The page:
- May 4, 2017 – The AHCA passes the House of Representatives (217 – 213) with all the new amendments included. Immediately following the vote, Republican Senators announce that they will be drafting their own legislation, instead on voting on the passed bill.
- May 9, 2017 – Majority Leader Mitch McConnell creates GOP a 13-member working group to draft a bill. The group is criticized for failing to include women members of his own party.
- June 22, 2017 – The Senate unveils the Better Care Reconciliation Act (BCRA). After its release, prominent Republican Senators spoke in opposition of the bill.
- June 26, 2017– The Congressional Budget Office released its analysis of the bill. According to the results, this bill would leave an estimated 15 million American uninsured by 2018 (in comparison to the Affordable Care Act). By 2026, that number would rise to 22 million.
- June 27, 2017 – The vote on the BCRA is postponed
- July 11, 217 – Senate Majority Leader Mitch McConnell delays the state of the Senate’s August recess to work on improving the BCRA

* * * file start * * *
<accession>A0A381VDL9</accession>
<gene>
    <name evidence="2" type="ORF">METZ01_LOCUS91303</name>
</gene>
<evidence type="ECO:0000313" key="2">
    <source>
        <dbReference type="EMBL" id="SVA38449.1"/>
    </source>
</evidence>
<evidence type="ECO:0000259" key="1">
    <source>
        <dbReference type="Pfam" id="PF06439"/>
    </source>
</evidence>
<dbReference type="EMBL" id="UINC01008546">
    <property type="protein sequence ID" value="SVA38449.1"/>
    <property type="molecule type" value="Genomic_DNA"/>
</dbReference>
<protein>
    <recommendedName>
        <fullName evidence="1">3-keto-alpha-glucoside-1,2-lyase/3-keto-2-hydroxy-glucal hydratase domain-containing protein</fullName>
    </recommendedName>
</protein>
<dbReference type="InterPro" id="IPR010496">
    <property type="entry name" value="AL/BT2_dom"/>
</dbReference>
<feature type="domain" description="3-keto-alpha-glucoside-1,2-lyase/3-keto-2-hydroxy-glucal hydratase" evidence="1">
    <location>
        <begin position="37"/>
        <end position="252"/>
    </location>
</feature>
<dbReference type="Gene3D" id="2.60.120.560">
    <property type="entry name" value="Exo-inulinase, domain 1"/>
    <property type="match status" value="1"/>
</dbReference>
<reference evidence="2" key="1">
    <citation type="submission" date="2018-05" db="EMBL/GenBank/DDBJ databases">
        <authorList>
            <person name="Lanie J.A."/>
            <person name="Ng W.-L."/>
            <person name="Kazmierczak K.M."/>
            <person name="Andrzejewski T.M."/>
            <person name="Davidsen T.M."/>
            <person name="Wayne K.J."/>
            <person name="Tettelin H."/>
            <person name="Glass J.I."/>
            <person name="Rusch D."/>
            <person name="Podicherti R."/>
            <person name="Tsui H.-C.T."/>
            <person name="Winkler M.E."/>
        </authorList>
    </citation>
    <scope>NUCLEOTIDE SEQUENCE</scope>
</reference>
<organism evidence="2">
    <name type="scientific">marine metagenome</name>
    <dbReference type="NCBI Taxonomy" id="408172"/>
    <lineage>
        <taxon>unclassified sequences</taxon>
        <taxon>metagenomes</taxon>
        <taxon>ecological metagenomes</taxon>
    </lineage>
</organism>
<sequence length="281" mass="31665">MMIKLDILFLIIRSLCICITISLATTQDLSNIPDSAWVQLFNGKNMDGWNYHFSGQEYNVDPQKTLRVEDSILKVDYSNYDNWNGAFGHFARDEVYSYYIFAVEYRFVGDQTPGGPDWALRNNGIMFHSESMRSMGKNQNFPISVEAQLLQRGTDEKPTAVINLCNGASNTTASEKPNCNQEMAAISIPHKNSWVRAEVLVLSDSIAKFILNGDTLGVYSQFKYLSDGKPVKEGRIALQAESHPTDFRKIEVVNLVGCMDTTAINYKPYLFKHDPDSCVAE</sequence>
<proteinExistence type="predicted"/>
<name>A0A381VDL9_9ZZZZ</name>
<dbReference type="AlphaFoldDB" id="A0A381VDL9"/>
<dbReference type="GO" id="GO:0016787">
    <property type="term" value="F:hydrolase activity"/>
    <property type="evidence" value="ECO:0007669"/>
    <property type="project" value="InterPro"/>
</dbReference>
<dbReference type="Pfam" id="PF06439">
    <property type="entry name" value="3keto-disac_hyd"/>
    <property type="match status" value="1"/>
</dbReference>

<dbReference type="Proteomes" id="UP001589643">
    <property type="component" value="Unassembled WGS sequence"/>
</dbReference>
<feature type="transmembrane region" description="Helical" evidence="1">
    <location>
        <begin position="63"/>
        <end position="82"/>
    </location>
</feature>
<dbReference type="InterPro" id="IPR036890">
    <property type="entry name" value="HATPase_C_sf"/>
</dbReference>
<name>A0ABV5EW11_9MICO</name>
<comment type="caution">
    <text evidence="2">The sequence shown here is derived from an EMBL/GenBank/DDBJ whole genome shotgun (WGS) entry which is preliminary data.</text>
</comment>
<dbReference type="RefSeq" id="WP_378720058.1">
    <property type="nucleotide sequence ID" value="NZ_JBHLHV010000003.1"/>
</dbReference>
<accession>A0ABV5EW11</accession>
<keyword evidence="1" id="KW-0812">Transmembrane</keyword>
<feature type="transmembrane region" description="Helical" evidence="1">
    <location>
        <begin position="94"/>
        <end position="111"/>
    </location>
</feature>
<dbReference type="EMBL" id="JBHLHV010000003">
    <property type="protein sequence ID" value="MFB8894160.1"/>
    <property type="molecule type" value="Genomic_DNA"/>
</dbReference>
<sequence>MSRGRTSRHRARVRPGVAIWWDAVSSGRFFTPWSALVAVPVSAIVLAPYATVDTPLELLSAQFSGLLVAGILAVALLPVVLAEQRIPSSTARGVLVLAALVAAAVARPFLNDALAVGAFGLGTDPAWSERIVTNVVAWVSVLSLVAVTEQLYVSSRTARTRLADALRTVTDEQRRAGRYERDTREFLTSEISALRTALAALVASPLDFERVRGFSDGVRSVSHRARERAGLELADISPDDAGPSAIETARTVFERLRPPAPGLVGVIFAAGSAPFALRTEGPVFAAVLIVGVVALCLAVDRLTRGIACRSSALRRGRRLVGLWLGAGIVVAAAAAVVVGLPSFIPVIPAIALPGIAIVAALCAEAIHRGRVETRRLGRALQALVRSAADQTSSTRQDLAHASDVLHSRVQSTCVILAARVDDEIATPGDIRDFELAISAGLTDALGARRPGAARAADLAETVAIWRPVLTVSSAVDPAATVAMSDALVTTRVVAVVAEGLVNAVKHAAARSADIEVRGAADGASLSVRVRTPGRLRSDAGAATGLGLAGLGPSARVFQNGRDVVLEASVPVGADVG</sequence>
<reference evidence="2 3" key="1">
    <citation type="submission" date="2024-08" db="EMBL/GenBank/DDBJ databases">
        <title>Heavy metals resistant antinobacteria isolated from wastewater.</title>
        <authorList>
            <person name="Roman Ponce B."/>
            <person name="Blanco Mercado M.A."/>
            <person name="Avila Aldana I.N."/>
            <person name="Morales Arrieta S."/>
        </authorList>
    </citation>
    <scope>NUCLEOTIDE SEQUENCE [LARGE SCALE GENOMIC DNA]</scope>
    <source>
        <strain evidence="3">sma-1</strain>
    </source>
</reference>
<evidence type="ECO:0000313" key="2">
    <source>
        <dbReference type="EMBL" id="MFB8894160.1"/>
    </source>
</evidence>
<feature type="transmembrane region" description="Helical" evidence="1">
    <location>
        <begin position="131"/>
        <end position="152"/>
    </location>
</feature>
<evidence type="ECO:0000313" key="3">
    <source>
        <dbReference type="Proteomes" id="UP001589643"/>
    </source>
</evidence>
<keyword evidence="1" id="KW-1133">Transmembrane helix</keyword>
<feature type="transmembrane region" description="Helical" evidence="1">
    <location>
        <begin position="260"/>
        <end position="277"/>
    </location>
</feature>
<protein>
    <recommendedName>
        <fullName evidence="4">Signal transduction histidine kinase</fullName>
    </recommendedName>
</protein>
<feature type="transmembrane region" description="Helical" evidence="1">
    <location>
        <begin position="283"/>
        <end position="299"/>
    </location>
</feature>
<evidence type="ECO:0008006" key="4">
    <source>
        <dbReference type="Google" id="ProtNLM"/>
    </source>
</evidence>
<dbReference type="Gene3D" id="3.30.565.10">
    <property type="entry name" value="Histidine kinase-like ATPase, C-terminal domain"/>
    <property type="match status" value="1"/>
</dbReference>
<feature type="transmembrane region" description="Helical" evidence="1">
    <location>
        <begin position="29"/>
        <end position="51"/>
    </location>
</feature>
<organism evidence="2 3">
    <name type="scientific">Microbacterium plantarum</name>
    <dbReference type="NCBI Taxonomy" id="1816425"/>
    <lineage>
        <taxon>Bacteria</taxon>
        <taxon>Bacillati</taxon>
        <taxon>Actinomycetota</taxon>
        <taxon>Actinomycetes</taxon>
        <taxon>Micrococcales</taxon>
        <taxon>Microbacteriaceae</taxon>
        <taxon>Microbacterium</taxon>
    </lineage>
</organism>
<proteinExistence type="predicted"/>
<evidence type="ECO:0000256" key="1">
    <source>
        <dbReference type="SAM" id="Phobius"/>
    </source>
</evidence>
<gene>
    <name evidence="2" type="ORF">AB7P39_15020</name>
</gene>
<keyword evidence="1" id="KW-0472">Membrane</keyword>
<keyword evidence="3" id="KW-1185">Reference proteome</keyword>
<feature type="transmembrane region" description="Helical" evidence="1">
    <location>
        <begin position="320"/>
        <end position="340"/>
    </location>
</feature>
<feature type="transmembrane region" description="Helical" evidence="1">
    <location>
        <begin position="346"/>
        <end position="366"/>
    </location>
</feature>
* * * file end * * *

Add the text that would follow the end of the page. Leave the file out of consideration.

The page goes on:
- July 13, 2017 – Senate amends the BCRA to add suggestions made by Ted Cruz. The Cruz Amendment would allow insurers to offer minimal coverage plans that do not comply with the Affordable Care Act, as long as they also made at least one gold, silver and bronze plan in the Healthcare Marketplace. It also made changes to Medicaid, allowing states to apply for block grant funding for the Medicaid expansion population, and allow state to exceed block grant caps in the case of a public health emergency. This version was immediately met with opposition within the Republican Party.